Review: Ken Follett’s The Pillars of the Earth (Nintendo Switch)

One for display on your digital bookshelf.

The Pillars of the Earth is a point-and-click adventure game adapted from Ken Follett’s 1989 novel of the same name. Taking place in 12th century England, the game starts with a man named Tom Builder roaming through the woods with his two children and pregnant wife. He and his wife talk about him finding work after losing his last job, and whether he will be happy working below his capabilities if it means he can provide for his family. Tragedy strikes the family very early, and chapter one of story one then starts.

The game follows multiple narratives while telling the greater story of the building of a grand Gothic Cathedral. A great adaptation of the novel, this game not only captures every moment of emotion—whether good or bad—but also brings the story to life with its animation and imagery. Each character is carefully crafted to fit their description, and their voice actors do a wonderful job at playing them.

To play The Pillars of the Earth, you are set in a certain location and given different items with which you can interact. For example, when the game starts, Tom Builder is able to interact with his wife, children, the fire in front of him, and a bucket with which you are meant to get water for dinner. You can look at objects with Y. This tells you what a character is thinking, and can also give little hints as to what to do with them. You can interact with objects or pick them up with A. If you pick something up, it is added to your inventory, and you can use that object with others. If you need help figuring out what to look at, you can hold down ZL and it will highlight what you can interact with. You can walk around and enter different locations to make sure you’ve found everything.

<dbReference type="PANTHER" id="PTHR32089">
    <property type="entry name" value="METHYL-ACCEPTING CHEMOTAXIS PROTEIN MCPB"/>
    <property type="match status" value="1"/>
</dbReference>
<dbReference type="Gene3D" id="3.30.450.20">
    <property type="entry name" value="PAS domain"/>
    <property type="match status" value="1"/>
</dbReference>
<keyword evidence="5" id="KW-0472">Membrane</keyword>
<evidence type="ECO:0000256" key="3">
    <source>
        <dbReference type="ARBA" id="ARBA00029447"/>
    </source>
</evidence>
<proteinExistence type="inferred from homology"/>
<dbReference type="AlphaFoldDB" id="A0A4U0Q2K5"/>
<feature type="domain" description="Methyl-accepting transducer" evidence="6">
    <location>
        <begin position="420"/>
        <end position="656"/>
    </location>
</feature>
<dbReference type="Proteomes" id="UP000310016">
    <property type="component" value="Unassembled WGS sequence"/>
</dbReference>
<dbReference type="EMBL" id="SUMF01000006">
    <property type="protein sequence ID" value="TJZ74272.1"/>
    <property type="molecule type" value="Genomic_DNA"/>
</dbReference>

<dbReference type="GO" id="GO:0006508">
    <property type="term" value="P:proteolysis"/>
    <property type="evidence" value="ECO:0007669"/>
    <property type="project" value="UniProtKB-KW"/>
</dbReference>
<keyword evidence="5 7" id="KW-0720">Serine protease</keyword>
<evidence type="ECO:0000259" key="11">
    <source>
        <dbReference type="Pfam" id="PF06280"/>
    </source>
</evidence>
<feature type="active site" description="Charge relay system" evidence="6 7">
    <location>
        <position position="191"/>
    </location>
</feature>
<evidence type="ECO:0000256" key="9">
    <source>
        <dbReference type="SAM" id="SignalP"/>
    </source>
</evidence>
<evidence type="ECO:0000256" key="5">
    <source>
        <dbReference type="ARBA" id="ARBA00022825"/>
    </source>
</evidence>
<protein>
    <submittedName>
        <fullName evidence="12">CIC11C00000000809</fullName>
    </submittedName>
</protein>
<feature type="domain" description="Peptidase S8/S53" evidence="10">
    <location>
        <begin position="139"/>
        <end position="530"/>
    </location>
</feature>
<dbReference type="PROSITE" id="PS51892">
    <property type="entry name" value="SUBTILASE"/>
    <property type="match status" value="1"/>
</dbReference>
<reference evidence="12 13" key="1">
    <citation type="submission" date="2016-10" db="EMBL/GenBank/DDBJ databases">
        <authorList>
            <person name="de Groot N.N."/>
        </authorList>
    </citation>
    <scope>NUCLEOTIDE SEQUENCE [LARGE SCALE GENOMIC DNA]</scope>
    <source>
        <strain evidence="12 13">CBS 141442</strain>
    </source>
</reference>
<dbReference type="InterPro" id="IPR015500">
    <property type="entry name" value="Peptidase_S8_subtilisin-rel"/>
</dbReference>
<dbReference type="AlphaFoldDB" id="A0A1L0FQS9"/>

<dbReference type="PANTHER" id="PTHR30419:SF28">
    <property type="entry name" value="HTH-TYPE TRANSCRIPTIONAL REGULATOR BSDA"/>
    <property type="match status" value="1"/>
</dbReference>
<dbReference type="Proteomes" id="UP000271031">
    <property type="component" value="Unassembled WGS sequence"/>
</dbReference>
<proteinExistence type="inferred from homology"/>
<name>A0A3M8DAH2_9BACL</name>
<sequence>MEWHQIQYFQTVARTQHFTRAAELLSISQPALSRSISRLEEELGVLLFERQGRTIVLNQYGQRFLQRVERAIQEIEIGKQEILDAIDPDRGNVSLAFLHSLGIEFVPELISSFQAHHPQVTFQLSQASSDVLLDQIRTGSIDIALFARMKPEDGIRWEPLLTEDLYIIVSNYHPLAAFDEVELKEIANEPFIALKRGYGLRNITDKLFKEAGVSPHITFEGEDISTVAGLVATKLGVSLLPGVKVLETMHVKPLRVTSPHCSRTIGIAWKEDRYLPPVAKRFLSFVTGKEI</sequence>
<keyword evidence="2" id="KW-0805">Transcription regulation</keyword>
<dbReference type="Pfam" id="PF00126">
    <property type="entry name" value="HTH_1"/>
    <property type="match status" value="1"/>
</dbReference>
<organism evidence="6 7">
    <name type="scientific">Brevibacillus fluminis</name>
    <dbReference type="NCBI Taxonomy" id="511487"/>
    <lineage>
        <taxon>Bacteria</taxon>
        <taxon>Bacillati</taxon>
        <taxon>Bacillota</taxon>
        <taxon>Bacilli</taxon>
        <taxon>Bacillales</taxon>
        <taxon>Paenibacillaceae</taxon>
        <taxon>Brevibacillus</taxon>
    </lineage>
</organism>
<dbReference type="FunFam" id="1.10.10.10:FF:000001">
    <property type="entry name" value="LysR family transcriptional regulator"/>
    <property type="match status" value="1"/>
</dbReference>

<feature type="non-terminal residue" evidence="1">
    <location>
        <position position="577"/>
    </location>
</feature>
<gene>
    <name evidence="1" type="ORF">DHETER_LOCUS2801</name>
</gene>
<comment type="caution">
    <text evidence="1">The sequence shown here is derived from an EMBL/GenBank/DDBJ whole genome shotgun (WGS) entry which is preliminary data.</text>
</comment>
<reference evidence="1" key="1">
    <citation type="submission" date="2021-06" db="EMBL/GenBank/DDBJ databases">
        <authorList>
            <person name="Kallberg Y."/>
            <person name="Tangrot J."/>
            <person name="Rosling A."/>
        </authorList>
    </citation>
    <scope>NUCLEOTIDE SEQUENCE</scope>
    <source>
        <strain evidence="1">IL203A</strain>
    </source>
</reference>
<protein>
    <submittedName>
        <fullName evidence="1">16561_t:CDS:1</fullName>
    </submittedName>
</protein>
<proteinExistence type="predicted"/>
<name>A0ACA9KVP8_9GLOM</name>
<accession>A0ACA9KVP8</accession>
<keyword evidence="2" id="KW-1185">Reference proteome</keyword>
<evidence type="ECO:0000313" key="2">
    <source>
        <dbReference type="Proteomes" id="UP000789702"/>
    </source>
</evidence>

You can look at and talk to people the same way. In some cases, you are given the option to choose what to say to a person. Your options have consequences which are revealed at the end of each segment. Choosing these options is sometimes timed, so it’s important to think fast in this game.

Each setting in The Pillars of the Earth is fun to look at and explore. The art style is like a well drawn story book; there’s a lot of detail put into each location and character. The animations are also well done and natural, and I never ran into any glitches or interface challenges. Although the game can be played in both handheld mode and docked, I recommend playing it on a bigger screen so you can fully appreciate the striking visuals.

The Pillars of the Earth takes an admired novel and successfully turns it into a fun point-and-click adventure game in which your choices matter. I recommend it to adventure and visual novel fans regardless of whether they’re previously familiar with Ken Follett’s work.

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